Social inclusion is a central tenet in the World Bank Group’s dual goals of ending extreme poverty by 2030 and promoting shared prosperity.
Governments have equally relied on media to sensitize masses against the alienation of individuals based on their social class, race, skin colour, educational status, gender or sexual orientation.
The plight of such individuals has been covered by a number of films at the ongoing tenth annual Amakula International Film Festival.
Thirty eight-year-old Ugandan filmmaker Dilman Dila uses his 90-minute film Felista Fable to give social misfits another lease of life.
The film, which yesterday showed at the ongoing Amakula international film festival held at the Uganda Museum, tells the story of Felista, a cursed reject who stinks badly. No one can stand her or stay near her, so she lives in seclusion in an abandoned house.
Her husband, neighbors and own daughter reject her. The woman who bewitched Felista and stole her man is also after her life.
One day, a witchdoctor finds a solution to her problems; a cry baby-man, Dan, can inherit her curse.
Dilman relies on excellent cinematography to tap the rural world of the witchdoctors as opposed to churches.
He contrasts the all-inclusive traditional religion that embraces and helps Felista with the ‘excluding’ Christianity of her husband and his new wife who expel her from her marital home.
In dark comic scenes, Dilman brings Felista together with Dan who is rejected by Kate, a girl he loves so much and wants to marry.
While Felista wants to stop smelling to be happy, poor Dan thinks all he needs is money.
Their church wedding, although controversial, gives the couple the happy life and societal acceptance they have been seeking.
Congolese filmmaker Arnold Aganze tells a similar story in his 13-minute docu-drama Rastasophical Mood, which follows the story of a former child soldier from Congo who finds himself in Uganda.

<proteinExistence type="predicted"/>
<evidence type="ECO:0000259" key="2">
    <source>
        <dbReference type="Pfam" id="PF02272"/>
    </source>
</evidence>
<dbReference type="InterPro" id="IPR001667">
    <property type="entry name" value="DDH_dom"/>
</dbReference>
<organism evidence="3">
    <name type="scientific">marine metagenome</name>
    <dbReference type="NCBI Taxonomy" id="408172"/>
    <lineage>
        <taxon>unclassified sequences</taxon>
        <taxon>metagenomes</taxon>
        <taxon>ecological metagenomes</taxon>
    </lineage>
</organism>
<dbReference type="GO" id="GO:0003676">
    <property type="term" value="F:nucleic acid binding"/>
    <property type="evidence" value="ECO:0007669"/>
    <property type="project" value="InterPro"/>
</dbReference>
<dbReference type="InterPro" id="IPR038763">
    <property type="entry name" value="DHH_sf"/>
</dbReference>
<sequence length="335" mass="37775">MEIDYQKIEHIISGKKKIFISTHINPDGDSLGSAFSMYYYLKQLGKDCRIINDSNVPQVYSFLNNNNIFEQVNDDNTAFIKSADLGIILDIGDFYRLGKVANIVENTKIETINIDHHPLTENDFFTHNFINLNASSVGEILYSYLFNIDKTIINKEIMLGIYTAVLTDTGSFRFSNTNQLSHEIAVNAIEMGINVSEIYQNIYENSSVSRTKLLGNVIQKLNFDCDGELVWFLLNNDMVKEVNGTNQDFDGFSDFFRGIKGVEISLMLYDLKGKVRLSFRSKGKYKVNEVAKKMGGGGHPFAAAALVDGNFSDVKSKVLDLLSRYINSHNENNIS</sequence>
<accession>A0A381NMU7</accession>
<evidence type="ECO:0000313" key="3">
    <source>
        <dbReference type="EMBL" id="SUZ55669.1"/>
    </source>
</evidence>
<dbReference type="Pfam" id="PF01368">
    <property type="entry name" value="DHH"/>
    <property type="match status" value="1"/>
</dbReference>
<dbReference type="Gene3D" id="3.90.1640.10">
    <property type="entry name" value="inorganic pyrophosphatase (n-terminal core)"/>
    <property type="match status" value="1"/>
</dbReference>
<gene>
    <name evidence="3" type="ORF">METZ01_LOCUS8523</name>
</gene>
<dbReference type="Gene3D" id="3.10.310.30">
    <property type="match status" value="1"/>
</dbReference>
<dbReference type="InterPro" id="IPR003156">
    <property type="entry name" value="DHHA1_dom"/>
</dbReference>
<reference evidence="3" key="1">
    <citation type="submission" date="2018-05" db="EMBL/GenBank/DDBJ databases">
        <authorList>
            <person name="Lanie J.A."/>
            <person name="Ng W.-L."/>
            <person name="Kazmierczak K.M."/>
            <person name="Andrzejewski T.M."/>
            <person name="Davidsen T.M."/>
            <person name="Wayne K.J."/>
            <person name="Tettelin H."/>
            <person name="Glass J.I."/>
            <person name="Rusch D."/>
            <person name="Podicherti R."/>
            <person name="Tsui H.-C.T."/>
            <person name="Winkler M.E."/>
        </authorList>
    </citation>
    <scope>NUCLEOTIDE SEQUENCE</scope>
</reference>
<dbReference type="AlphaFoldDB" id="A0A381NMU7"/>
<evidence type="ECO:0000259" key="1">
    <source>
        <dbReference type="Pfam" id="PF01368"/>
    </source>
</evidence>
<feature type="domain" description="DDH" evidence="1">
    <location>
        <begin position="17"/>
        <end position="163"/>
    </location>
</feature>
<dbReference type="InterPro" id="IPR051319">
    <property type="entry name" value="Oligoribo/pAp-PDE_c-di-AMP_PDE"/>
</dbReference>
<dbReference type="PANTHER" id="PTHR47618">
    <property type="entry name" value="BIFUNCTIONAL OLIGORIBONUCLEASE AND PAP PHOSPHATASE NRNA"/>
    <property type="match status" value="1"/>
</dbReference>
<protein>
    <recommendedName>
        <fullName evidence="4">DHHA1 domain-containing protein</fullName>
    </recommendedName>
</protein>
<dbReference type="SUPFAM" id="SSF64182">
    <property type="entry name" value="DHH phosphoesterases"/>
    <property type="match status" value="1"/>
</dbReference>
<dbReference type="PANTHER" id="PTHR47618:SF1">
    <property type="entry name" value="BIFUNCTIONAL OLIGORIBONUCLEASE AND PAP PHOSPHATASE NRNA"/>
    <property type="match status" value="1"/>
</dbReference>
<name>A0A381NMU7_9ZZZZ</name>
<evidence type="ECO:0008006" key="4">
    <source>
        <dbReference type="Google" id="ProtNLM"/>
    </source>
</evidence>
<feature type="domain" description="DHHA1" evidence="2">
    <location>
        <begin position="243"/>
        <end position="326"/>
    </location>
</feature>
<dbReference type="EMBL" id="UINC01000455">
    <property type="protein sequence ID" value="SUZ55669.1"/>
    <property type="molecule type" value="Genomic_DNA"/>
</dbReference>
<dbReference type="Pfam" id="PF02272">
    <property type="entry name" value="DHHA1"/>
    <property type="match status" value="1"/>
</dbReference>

He escapes a civil war in his south Kivu village, tries to integrate in the Ugandan society, but fails.
Aganze too contrasts the bustle of the insensitive town with the calm and welcoming outskirts that finally admit a former child soldier into a Kampala Rasta community that has lived through exclusion and isolation. He too finally meets a new family and can at last belong.
Ugandan filmmaker Waheedah Mwagale tells yet another story of a social misfit in her debut 10-minute docu-drama Chebet.
In her film’s case, a 13-year-old girl from Kapchorwa becomes a reject because she cannot stand the culture of female genital mutilation.
Mwagale like Dilman uses shots of beautiful upcountry scenery including hills and plantations to present a communal rural lifestyle.
In Kapchorwa, people still believe in painful practices involving a partial or total removal of the external female genitalia or other injury to the female genital organs for cultural reasons.
Chebet and her friend who have become rejects after fleeing the knife must leave their homes to start a new life.
In a voice over, the girls plead for protection from such practices that destroy the dignity of women.
All three films are in competition for awards at Amakula.